Here's how entrepreneurs make sure that such training is friendly immersion and not baptism by fire:
- Decide if it's really for you. The answer to this question depends on your life stage, the status of your company and other factors. Other options include less intense or more specialized training. "I wasn't sure I wanted the challenge," says SimoneWilliamson, 49, president and CEO of Be Our Guest Inc. , a Boston-based event organizer, who completed the OPM course after receiving a scholarship from an alumnus.
Estaban Neely, 46, believed only an immersion class would be worth his time and attended the AMA program. "This can be a lonely position," says the founder and majority owner of eVerge Group , a Plano, Texas, computer-services firm. "Owners have lots of issues that, a lot of times, managers don't see or feel."
- Pick "across" or "down." The first choice to make is between a horizontal experience, with other entrepreneurs from many types of businesses, and the vertical sessions offered within many industries. Horizontal vehicles, such as the AMA and OPM programs, tend to be more expensive, more prestigious and better expand a participant's perspective.
Many entrepreneurs also vouch for vertical programs run by trade groups and other organizations that have an intimate knowledge of what it takes to succeed in a particular industry. Chuck Williams, 48, recently completed a course called the CEO Academy offered by the Georgia Bankers Association. The co-owner and CEO of North Georgia Bank in Watkinsville, Georgia, says it was crucial to be immersed with industry peers because "the regulatory aspects we operate under are one of the key distinctions between running a small bank and any other small business."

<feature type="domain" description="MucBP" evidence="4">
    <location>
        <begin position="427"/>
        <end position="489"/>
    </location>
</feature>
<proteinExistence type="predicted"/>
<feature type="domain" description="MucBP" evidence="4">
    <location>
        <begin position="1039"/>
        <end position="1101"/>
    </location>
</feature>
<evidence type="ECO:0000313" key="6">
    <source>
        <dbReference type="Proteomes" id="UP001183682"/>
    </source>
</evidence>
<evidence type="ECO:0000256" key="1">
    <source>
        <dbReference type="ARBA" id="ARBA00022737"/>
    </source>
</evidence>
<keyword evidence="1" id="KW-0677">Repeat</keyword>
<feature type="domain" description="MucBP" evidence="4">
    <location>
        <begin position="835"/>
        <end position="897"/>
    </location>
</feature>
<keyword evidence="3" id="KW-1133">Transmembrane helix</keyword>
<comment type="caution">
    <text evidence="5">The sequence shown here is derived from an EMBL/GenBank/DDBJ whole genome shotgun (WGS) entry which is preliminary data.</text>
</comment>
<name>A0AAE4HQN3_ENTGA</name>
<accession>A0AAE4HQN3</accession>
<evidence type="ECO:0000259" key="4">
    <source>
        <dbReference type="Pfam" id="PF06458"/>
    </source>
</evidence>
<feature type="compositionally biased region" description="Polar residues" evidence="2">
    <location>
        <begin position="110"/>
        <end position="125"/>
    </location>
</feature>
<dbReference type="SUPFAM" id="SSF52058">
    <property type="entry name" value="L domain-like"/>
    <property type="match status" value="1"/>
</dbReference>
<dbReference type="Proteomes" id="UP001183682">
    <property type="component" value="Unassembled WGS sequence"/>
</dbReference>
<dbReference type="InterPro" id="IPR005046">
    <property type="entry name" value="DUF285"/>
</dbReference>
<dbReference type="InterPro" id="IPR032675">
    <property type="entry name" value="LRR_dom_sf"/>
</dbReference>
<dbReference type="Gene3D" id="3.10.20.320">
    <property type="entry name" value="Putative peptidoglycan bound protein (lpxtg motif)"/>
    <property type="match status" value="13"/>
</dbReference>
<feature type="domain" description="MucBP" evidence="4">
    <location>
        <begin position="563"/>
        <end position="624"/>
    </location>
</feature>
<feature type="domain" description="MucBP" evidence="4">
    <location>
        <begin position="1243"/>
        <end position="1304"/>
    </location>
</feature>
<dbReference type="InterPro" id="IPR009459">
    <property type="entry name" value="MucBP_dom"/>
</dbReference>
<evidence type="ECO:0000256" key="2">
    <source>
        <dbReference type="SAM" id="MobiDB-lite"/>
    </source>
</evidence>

Similarly, the National Pest Management Association (NPMA) offers a $300 NPMA Academy every year to its members. "It's a great way to network outside my little realm of Abilene, Texas, and find out what people are doing around the country and what I can do to be on the cutting edge," says Patricia Humphrey, 43, president and owner of Lester Humphrey Pest Control Service.
- Prepare to be humbled. Entrepreneurs may see more kowtowing than anyone else in business because not only do they run the place, but they also own it. The best courses remind owners that they don't know it all. "These professors will bring stuff out that makes you feel maybe you're not so smart," says Amedex's Carricarte.
- Seek deeper truths. Many enter leadership training believing their most valuable lessons will be in the areas of policies and procedures, but they come away with more fundamental insights that are ultimately more valuable. Brown, for instance, came to understand how the various members of her management team were motivated differently and embraced an idea she previously had avoided: She needed to demand a sense of urgency in some of them-or fire them.
- Take advantage of being away. The courses offer entrepreneurs a rare chance to disassociate themselves from day-to-day business, and owners who rated their experiences most highly were those who detached themselves the most. Carricarte, for example, says he scheduled about an hour per day to return e-mails and phone calls during his total of nine weeks away from Amedex, but he disciplined himself not to intervene in a significant way in the company's operations during that time. "Last year, they had the company's best-ever month in sales while I was away," he says. "That was a great lesson in itself."